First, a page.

A fishing vessel in the Mekong Delta Province of Bạc Liêu is about to go on a fishing trip at sea. VNA/VNS Photo Chanh Đa
CẦN THƠ — Vietnamese and foreign experts and scientists gathered at a conference in Cần Thơ City on Wednesday to seek solutions to boost sustainable development in the Mekong Delta region amid climate change.
Participants agreed that the Mekong Delta is vulnerable to climate change and rising sea levels, which are developing faster than previously forecast.
The exploitation of the Mekong River’s upstream water resources, especially the building of hydropower dams, has caused changes in flow and reductions of alluvium deposits, harming fisheries resources and worsening saltwater intrusion. The over-exploitation of mud and sand has also increased the risk of erosion.
Meanwhile, experts pointed out that resources for investment development have remained limited, while high-quality human resources are moving to other localities.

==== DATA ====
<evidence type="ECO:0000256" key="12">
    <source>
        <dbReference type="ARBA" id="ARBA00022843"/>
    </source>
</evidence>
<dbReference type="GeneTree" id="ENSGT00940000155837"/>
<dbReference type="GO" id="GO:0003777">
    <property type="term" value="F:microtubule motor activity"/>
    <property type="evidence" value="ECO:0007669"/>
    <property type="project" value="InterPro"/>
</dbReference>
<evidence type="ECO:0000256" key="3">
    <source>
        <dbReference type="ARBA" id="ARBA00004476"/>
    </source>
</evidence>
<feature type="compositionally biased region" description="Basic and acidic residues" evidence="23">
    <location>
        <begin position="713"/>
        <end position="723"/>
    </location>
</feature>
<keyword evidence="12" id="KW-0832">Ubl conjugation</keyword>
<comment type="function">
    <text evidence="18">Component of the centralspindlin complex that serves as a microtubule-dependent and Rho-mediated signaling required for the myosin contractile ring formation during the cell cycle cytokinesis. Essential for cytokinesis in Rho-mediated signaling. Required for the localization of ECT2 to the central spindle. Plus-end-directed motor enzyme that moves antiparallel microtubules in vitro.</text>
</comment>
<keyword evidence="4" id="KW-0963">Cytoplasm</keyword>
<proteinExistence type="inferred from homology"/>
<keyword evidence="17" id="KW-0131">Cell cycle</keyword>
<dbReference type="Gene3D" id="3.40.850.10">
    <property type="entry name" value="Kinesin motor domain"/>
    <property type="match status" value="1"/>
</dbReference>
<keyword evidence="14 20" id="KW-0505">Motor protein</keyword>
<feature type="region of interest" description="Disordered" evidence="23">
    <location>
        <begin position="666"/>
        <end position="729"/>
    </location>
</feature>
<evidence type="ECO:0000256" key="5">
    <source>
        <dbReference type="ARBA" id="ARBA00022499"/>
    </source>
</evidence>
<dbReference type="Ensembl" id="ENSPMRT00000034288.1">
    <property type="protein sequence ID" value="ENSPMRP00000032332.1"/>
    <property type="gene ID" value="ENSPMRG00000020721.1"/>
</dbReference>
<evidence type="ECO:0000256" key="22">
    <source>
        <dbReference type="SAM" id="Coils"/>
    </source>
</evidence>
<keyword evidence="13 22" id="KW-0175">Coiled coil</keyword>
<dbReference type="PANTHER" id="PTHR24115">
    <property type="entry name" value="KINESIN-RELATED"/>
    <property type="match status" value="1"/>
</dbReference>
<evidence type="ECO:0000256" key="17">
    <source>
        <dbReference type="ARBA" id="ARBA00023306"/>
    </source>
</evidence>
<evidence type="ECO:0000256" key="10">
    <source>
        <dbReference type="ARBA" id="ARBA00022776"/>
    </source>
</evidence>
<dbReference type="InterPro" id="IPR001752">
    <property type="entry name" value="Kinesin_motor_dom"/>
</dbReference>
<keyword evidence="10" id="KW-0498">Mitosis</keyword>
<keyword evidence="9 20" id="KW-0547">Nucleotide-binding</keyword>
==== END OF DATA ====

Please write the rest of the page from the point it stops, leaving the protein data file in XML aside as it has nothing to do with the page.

They held that it is necessary to ensure greater investment in science and technology development and application to boost sustainable development and maintain the cultural identity of the region.
Associate Professor Nguyễn Lý Bình, from Cần Thơ University, proposed the formation of ecological areas for agricultural development, along with agricultural expansion in association with the development of economic sub-regions and the switching of rice fields to fruit orchards and breeding farms.
Meanwhile, according to Professor Ishimatsu Atsushi, Academic Advisor at the Japan International Cooperation Agency (JICA), it is necessary to conduct a detailed assessment of climate change in the future, thus seeking suitable models for the changing conditions in a spirit of following the will of nature.
He also underlined the need to evaluate the socio-economic efficiency and environmental impact of land-use models, while designing policies to adapt to climate change and technology development.
Professor Trần Ngọc Hải from Cần Thơ University, said it is crucial to build a more suitable agricultural structure, ensuring the connectivity of production chains and deeper participation in global value chains, while focusing more on processing and agricultural supporting industries. — VNS